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Douglas Borchman, Frank J. Giblin, Victor R. Leverenz, Venkat N. Reddy, Li-Ren Lin, Marta Cecilia Yappert, Daxin Tang, Li Li; Impact of Aging and Hyperbaric Oxygen In Vivo on Guinea Pig Lens Lipids and Nuclear Light Scatter. Invest. Ophthalmol. Vis. Sci. 2000;41(10):3061-3073.
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purpose. To measure lipid compositional and structural changes in lenses as a
result of hyperbaric oxygen (HBO) treatment in vivo. HBO treatment in
vivo has been shown to produce increased lens nuclear light scattering.
methods. Guinea pigs, approximately 650 days old at death, were given 30 and 50
HBO treatments over 10- and 17-week periods, respectively, and the
lenses were sectioned into equatorial, cortical, and nuclear regions.
Lipid oxidation, composition, and structure were measured using
infrared spectroscopy. Phospholipid composition was measured using 31P-NMR spectroscopy. Data were compared with those
obtained from lenses of 29- and 644-day-old untreated guinea pigs.
results. The percentage of sphingolipid approximately doubled with increasing
age (29–544 days old). Concomitant with an increase in sphingolipid
was an increase in hydrocarbon chain saturation. The extent of normal
lens lipid hydrocarbon chain order increased with age from the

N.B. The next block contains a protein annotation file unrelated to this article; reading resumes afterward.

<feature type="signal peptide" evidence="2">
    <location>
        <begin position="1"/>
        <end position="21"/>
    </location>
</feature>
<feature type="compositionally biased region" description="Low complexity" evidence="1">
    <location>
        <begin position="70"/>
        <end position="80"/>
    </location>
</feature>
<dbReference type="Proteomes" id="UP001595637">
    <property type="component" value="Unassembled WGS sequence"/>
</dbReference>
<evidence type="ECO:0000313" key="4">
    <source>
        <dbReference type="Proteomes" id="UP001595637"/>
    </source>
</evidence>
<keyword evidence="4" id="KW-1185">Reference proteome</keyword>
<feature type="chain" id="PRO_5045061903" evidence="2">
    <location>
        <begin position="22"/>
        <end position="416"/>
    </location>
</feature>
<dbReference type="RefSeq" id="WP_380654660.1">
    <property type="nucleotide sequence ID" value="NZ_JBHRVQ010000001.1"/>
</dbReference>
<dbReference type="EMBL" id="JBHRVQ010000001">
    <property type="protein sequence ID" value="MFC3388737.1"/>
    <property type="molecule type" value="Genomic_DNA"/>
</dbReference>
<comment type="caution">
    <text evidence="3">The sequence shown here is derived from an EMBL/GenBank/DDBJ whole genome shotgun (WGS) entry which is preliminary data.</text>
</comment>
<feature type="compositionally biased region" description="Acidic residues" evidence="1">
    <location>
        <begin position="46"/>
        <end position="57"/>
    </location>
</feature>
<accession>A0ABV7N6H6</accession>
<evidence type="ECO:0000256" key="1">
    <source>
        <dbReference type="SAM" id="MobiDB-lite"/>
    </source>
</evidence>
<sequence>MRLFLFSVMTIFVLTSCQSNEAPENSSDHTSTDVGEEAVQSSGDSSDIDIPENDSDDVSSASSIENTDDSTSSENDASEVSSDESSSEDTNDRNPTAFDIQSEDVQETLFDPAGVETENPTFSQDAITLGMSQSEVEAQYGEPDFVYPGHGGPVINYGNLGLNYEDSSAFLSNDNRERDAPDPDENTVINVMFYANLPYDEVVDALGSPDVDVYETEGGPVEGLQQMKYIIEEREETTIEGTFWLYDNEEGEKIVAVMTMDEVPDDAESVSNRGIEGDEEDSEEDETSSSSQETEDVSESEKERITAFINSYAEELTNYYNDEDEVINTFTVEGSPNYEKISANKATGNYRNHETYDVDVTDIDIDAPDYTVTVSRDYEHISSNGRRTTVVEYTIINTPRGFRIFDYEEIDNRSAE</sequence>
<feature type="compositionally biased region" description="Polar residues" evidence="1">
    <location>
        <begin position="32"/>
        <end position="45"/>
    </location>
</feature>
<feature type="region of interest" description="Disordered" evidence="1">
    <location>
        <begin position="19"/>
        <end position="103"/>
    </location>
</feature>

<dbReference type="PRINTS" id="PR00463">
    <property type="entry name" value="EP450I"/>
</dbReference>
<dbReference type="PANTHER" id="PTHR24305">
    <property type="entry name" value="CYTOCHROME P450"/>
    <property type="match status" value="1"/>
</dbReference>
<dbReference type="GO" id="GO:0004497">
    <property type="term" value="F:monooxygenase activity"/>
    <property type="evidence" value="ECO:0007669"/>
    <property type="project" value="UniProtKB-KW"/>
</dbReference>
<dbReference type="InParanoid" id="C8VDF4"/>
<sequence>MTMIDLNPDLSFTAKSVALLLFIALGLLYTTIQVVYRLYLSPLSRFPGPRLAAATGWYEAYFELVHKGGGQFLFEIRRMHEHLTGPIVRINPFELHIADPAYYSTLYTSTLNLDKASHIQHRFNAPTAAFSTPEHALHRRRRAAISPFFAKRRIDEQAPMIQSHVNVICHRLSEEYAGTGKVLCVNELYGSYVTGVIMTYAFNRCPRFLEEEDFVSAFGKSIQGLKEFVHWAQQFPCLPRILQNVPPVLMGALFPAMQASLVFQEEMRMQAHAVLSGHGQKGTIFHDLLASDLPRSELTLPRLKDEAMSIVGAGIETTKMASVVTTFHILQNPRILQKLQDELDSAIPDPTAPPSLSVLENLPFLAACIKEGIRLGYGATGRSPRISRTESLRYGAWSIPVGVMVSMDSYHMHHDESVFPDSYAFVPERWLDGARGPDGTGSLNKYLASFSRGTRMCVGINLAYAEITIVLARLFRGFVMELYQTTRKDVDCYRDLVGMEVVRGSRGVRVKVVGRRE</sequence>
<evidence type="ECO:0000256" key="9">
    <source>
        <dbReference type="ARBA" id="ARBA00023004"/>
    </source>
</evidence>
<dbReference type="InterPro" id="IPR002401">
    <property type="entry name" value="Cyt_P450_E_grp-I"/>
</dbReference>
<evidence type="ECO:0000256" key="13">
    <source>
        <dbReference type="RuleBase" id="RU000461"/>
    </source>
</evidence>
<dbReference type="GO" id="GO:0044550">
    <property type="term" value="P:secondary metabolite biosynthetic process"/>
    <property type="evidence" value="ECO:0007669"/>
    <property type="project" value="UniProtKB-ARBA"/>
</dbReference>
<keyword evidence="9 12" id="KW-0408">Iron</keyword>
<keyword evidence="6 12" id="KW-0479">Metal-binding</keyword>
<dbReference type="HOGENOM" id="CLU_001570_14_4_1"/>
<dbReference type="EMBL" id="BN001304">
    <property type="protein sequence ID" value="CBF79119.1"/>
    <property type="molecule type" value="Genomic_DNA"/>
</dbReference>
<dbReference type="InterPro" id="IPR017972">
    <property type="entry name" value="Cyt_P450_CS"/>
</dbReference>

equatorial and cortical regions to the nucleus. These order data
support the hypothesis that the degree of lipid hydrocarbon order is
determined by the amount of lipid saturation, as regulated by the
content of saturated sphingolipid. Products of lipid oxidation
(including lipid hydroxyl, hydroperoxyl, and aldehydes) and lipid
disorder increased only in the nuclear region of lenses after 30 HBO
treatments, compared with control lenses. Enhanced oxidation correlated
with the observed loss of transparency in the central region. HBO
treatment in vivo appeared to accelerate age-related changes in lens
lipid oxidation, particularly in the nucleus, which possesses less
conclusions. Oxidation could account for the lipid compositional changes that are
observed to occur in the lens with age and cataract. Increased lipid
oxidation and hydrocarbon chain disorder correlate with increased lens
nuclear opacity in the in vivo HBO model.
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